The Upside of a Bad Boss
One thing I've learned from years of coaching, teaching and writing about leadership is that if you want to get people engaged you address a point of pain. Judged by the reaction of my last column on poor management, the frustration and irritation (even anger) is real when it comes to dealing with a bad boss. Sadly, poor management is an epidemic, but that that is no panacea. The real question is what you do about.
Leadership is about doing what the organization needs doing and very often that requires people to stand up and take charge, or at least exert their authority in order to make a positive difference. The sad reality is that many bad bosses get promoted because they have friends in high places. This is especially true of bully bosses; they make the numbers and so when examined from on high, and without talking to the people whom the bosses bully, these nasty people get rewarded.
Fortunately most bad bosses are not bullies; they are merely incompetent, promoted into positions based on past performance where perhaps they did a good job. Now they are in roles where they are responsible for others, and so they are hopelessly lost and often they are very afraid. Such bosses need (and might even welcome) leadership from below, anything that will help them save their jobs which by rights they should not hold.
Such bosses create opportunities for bright, energetic souls of good intention to exert their leadership. Before one can lead up, it is essential to be a capable performer. That is, you need to do your job and do it well. Such competence gives you the credibility you need to act. Here are some suggestions for managing from the middle.
Think strategically. Ask yourself how well your department is fulfilling the mission of your organization? Chances are if you have a bad manager, your team is falling short. Quantify the shortcomings according to people and tasks. That is, itemize how the skills and talents of your teammates are being underutilized on "make work" tasks or overworked by pushing for unrealistic goals without adequate time, resources and manpower.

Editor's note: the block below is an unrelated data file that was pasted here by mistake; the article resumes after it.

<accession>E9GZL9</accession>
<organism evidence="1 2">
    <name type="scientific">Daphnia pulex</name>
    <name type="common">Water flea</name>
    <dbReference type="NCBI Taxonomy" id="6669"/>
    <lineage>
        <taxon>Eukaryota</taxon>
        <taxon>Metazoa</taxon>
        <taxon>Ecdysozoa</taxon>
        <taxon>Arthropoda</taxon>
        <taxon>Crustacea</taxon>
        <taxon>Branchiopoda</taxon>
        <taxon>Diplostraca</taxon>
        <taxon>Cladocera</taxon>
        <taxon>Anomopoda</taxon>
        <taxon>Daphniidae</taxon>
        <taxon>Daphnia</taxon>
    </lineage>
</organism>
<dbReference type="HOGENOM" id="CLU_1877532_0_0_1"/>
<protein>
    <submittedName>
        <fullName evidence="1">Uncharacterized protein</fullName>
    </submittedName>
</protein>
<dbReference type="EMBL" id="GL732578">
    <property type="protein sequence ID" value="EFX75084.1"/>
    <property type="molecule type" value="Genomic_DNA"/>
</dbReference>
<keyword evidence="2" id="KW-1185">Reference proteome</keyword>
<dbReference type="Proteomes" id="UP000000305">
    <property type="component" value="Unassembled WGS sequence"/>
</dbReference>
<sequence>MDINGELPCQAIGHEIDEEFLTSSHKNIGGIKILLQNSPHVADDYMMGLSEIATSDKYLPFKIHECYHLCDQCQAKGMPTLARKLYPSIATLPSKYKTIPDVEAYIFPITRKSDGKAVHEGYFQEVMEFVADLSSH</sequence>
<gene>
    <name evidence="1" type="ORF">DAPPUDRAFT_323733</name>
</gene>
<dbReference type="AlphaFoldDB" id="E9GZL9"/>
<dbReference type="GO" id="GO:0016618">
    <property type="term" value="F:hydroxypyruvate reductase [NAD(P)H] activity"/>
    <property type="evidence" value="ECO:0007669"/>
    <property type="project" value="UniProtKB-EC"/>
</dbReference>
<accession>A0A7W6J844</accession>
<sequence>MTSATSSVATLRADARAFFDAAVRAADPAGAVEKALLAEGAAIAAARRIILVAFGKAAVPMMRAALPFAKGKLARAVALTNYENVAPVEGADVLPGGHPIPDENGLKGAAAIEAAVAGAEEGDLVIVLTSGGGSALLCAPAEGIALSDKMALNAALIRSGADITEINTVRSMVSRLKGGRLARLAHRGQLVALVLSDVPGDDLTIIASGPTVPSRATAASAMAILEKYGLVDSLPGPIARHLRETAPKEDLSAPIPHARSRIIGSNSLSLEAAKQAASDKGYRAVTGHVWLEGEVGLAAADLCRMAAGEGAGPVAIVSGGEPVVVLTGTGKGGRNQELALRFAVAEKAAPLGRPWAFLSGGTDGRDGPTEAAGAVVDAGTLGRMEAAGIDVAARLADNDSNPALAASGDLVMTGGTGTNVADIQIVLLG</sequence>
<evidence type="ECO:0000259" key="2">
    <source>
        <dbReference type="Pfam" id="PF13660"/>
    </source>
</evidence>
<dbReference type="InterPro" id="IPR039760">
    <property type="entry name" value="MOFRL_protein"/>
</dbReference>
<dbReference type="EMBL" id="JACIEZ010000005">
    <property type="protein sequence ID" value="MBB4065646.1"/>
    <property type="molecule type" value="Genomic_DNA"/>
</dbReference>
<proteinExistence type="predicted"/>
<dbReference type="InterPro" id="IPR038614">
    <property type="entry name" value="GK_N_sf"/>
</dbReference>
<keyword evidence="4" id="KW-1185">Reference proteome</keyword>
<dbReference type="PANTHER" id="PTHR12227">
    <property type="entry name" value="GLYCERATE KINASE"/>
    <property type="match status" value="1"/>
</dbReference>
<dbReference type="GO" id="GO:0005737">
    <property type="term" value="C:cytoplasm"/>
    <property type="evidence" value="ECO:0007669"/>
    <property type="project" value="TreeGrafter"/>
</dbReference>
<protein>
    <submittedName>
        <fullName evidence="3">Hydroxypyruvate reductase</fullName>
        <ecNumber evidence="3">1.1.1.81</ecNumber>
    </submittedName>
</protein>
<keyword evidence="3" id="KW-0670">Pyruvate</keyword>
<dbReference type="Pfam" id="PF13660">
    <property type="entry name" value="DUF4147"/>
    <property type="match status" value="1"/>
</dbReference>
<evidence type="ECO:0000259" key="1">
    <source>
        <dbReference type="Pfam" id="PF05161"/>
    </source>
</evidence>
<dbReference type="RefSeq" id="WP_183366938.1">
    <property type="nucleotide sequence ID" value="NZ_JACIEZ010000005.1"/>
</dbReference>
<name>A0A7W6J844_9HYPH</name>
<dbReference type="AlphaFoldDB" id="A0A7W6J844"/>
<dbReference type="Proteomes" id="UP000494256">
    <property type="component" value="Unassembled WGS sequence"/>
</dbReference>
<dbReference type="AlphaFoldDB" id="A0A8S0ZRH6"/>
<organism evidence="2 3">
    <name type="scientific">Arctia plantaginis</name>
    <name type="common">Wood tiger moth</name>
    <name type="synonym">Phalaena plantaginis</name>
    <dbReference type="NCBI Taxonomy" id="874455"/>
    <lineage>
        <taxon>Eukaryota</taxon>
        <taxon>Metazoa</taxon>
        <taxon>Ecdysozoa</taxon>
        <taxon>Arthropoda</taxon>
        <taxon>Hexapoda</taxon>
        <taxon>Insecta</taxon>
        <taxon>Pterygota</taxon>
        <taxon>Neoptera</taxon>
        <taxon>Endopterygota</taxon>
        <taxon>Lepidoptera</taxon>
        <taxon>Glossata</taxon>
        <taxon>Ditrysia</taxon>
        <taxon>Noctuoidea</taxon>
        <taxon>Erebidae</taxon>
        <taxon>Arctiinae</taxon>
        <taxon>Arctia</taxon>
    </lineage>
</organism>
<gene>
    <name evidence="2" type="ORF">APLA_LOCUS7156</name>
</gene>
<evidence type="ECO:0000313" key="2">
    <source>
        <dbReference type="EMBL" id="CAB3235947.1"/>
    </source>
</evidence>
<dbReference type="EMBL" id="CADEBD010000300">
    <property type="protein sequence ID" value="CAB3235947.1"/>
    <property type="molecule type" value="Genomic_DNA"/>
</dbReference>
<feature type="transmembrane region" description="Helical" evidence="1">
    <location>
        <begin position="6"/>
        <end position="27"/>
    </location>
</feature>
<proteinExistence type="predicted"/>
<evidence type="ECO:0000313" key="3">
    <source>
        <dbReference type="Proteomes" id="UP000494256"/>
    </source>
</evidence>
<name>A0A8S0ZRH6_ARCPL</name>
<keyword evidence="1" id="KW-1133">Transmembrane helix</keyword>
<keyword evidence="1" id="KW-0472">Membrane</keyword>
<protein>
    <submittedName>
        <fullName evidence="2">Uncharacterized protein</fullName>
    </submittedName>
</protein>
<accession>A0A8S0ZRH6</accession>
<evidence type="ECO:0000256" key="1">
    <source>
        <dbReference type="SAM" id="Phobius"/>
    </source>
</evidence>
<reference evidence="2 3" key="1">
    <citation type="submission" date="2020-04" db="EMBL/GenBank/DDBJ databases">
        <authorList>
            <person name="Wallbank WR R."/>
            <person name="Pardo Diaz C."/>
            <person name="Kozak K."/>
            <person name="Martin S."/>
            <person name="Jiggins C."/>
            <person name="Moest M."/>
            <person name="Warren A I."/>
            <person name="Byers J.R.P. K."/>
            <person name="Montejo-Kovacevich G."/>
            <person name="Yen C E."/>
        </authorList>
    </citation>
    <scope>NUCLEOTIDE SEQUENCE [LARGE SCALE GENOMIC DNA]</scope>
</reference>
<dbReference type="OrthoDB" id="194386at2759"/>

Exert influence. Consider ways you can devise solutions that you can implement. Discuss with your boss how you could address some departmental shortcomings if more authority and resources. Be specific about what you want to do with this authority and describe exactly what you will do. Develop an action plan and get it blessed by your boss. (A bully boss will not bless anything so don't bother trying, but a boss who is flailing may be receptive.)
Take action. Put your plan into action. Report your progress, as well as your obstacles, to your boss. Keep him or her apprised of your process. When possible, involve your colleagues. This positions you as a genuine leader, one who wants more than individual success but also team success.
Be politic. If your project fails, man up to it. Take the heat. If it succeeds, share credit with your team. Make certain your boss gets part of the credit; after all he sanctioned your plan. (True enough an incompetent boss should not be in a position of authority, but if you want to keep your job you need to deal with the current reality. And so in the short term you need to make him - as well as your team - look good.)
Repetition of this cycle of influence and action, based on your credibility and competence, should get you noticed. It should ultimately put you in position where you will have the formal authority to put your ideas into action as a manager complete with title and compensation. (If it does not, then consider looking for new opportunities elsewhere in the organization or outside of it.)
Even when such measures are exacted, failure is a real possibility. As long as an organization tolerates managers who are hindering the performance of individuals and teams, the company will suffer. There is no excuse for poor managers and they should be removed. But, as so many readers have acknowledged, too many bad managers stay in place. That is an issue for human resources, in conjunction with senior leaders to address. That is not an issue for those reporting to a bad manager to solve.
That said leadership from the middle is necessary to effect positive change. "The life lesson for most people is that we can still make a difference, a little bit at a time," advised Captain "Sully" Sullenberg in his recent interview with "On Leadership." "But we have to choose to do so." Choosing to change means stepping forward with initiatives to make work more meaningful and to improve the end result for customers and consumers.
Leaders are those that make good organizations good -- whether or not they have a bad boss.
October 30, 2009; 6:17 AM ET |
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